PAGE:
Minnesota Economic Indicators
by Dave Senf
Note: All data except for Minnesota’s PMI have been seasonally adjusted. See the feature article in the Minnesota Employment Review, May 2010, for more information on the Minnesota Index.
The Minnesota Index, after inching along with 0.1 percent increases during the previous two months, accelerated in September, advancing 0.3 percent. Increasing wage and salary employment along with an uptick in average weekly manufacturing hours drove the index up. The state’s unemployment rate was 4.0 percent for the second straight month. The U.S. Index climbed 0.2 percent for the 10th month in a row in September.
Minnesota’s index increased 2.7 percent from a year ago while the U.S. index was up 2.9 percent since last September. Minnesota’s index, which is a proxy for the state’s GDP, has been lagging slightly behind the U.S. index for about two years. Minnesota’s index in September was up 5.9 percent from September 2014 compared to the U.S. index’s gain of 6.3 percent.
Minnesota’s adjusted Wage and Salary Employment increased for the fourth consecutive month in September after August’s job loss was revised to show a 500 increase. That is the longest stretch of monthly job growth since the 11-month string of job growth from October 2014 to August 2015. Jobs jumped by 1,900 in September with 300 private sector jobs added while public jobs increased by 1,600. The largest one-month increase ever recorded for Professional and Business Services (10,500) offset job losses in Educational and Health Services (3,800), Leisure and Hospitality (3,700), and Trade, Transportation, and Utilities (2,900). Manufacturing added 700 jobs, but for the year jobs in this sector are down by 300.
Minnesota’s year-over-year job growth rate dipped from 1.5 percent in August to 1.4 percent in September. Over-the-year job growth for the U.S. was 1.7 percent for the fourth straight month. Minnesota’s annual average growth through September stands at 1.3 which, if it holds, will be the slowest annual gain in jobs since Minnesota’s job rebound from the Great Recession started in 2011.
Online Help-Wanted Ads slipped in September to 128,800, their lowest level since November 2014. U.S. online job ads also fell in September, dipping 1.9 percent compared to Minnesota’s 3.3 percent drop. U.S. online job ads also peaked in November 2014. Online job ads in Minnesota have dropped 11.1 percent since November 2014 while declining 14.9 percent nationally. The higher cost of displaying ads on some job boards may be behind most of the decline in online help-wanted ads, but the downward trend is worth watching.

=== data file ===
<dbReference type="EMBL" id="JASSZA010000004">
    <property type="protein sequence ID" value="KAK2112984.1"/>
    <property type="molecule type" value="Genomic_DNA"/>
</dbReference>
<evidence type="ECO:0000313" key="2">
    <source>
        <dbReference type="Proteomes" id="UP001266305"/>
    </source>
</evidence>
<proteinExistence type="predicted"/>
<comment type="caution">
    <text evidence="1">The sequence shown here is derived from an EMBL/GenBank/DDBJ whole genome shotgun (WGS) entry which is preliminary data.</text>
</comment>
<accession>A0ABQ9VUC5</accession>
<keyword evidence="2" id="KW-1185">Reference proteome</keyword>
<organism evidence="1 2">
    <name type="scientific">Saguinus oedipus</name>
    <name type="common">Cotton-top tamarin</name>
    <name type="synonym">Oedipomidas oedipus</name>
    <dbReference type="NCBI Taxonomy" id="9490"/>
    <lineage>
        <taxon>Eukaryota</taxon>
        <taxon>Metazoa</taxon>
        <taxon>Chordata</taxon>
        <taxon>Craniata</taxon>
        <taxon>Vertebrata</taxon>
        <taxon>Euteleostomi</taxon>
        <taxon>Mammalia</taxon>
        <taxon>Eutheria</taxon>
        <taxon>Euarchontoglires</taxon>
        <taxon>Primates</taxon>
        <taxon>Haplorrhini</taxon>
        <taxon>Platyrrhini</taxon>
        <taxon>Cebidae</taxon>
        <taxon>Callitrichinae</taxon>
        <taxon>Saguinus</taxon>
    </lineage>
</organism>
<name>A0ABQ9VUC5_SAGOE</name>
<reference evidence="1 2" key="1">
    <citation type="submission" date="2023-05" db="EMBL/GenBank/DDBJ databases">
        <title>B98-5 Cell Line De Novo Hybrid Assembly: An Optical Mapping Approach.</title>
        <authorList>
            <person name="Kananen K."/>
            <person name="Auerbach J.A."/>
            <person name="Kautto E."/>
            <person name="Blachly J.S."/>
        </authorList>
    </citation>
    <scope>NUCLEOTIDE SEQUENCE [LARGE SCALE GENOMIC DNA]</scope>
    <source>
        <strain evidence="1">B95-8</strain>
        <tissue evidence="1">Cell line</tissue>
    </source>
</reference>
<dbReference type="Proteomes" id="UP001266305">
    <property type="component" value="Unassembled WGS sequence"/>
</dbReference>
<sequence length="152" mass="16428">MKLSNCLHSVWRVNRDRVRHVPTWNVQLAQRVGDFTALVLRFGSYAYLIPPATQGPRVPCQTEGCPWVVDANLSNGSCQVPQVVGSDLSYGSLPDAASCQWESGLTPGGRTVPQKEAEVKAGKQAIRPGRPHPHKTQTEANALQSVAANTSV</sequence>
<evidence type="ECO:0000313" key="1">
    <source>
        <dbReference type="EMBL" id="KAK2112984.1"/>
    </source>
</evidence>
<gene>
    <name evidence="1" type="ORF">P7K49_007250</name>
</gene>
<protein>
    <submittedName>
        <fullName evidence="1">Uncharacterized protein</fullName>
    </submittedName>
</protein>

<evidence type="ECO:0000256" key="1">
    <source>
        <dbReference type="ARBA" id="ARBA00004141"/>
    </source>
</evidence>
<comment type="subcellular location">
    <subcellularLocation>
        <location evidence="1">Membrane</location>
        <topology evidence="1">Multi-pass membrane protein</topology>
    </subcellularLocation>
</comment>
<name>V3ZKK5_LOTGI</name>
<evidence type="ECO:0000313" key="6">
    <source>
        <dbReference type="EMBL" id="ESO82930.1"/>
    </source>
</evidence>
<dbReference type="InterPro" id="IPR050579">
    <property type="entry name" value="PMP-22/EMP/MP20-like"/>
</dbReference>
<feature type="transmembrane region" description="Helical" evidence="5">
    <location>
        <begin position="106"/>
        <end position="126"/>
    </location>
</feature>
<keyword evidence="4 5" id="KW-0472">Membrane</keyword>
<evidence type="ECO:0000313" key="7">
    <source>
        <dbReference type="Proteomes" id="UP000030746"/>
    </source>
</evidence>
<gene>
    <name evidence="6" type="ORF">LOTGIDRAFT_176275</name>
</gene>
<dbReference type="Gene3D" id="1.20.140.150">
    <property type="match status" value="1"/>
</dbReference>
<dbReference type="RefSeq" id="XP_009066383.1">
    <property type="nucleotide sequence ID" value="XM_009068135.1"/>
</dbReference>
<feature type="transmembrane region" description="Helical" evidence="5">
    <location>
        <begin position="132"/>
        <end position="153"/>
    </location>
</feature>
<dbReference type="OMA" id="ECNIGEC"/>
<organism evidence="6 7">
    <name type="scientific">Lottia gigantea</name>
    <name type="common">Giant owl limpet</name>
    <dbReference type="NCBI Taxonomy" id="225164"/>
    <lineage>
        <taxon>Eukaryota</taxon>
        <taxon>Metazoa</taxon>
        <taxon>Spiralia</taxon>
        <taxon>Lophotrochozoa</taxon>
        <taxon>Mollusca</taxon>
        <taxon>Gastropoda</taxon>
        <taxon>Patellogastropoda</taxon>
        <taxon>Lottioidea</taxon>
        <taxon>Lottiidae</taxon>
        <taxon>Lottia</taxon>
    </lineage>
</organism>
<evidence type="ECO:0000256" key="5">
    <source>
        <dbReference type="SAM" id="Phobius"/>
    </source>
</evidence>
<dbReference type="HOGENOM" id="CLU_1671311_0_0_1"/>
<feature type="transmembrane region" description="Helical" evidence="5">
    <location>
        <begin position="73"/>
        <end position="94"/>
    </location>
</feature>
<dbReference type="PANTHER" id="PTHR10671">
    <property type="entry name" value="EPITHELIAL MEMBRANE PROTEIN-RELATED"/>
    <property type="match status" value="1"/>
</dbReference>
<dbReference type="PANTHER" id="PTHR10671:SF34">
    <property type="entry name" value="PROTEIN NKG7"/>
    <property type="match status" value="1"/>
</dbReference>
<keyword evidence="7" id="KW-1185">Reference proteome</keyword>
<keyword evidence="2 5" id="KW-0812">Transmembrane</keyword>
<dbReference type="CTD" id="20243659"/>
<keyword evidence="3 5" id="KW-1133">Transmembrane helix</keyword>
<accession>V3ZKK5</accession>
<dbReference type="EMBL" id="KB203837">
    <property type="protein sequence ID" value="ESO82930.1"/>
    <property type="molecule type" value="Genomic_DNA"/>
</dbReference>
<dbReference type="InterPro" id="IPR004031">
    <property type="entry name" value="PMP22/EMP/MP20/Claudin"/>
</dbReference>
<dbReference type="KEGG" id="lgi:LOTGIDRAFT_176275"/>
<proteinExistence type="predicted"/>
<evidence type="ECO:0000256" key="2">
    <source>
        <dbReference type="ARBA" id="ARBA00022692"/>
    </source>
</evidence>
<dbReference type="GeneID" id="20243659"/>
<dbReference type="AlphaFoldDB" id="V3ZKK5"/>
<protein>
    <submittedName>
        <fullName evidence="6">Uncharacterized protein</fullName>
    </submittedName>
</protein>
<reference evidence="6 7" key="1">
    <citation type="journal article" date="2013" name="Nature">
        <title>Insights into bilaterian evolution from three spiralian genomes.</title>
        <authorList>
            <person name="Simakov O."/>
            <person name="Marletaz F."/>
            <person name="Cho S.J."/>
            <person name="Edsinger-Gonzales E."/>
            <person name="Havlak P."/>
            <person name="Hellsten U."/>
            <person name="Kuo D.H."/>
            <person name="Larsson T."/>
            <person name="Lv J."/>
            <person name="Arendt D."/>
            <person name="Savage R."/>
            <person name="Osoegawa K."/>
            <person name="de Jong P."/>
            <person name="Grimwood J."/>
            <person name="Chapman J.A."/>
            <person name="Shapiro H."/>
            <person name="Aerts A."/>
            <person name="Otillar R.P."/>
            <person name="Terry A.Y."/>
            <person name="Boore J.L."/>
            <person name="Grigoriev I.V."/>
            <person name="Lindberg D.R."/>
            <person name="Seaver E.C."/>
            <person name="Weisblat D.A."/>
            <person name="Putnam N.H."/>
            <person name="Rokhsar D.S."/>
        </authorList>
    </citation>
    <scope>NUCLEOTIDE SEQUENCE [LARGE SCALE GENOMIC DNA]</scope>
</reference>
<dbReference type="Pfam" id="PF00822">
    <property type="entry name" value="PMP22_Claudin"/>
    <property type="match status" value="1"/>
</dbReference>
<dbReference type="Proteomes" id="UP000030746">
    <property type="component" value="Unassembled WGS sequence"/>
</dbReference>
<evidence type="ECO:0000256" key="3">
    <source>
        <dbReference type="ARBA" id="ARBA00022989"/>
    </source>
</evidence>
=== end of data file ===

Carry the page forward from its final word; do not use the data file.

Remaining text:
Minnesota’s Purchasing Managers’ Index (PMI) dipped for the fourth straight month in September, tailing off to 48.4, the lowest reading since December 2015. The last time the PMI index fell for four months in a row was July 2010. September’s reading suggests that the state’s manufacturers are stuck in neutral. The Mid-American Business Conditions Index, a leading economic indicator for nine-states, including Minnesota, fell to 45.5. The corresponding national index, the PMI (Purchasing Managers’ Index) produced by the Institute for Supply Management ticked up to 51.5.
Adjusted Manufacturing Hours rose for the second straight month in September, reaching 41.0 hours for the first time since March. The recent jump in average factory hours may be the first sign that manufacturing is beginning to pick up.
Average weekly Manufacturing Earnings also climbed for the second month in a row in September, jumping to $818.45. Average weekly manufacturing earnings, adjusted for inflation and seasonality, however, continue to be below last year’s levels. This has been the case for two and a half years.
The Minnesota Leading Index rebounded a bit in September after steep declines during the previous two months. The 1.17 reading translates into the Minnesota economy’s growing by 1.17 percent over the next six months. That is low compared to readings earlier in the year but better than the U.S. index which came in at 1.15 in September.
Adjusted Residential Building Permits fell in September to 1,863. Despite the home-building permit drop, 2016 permits through September are up 10.1 percent compared to a year ago. Minnesota home-building activity this year is on its way to beating 2015 activity, but improvement is moderate at best.
Adjusted Initial Claims for Unemployment Benefits (UB) zigzagged up in September to 18,858, the highest level since January. Initial claims, a proxy for the layoff rate, have been drifting upward since March but remain low by historical standards. The uptick, however, is worth watching as an increase in initial claims is an early indicator of slowing job growth.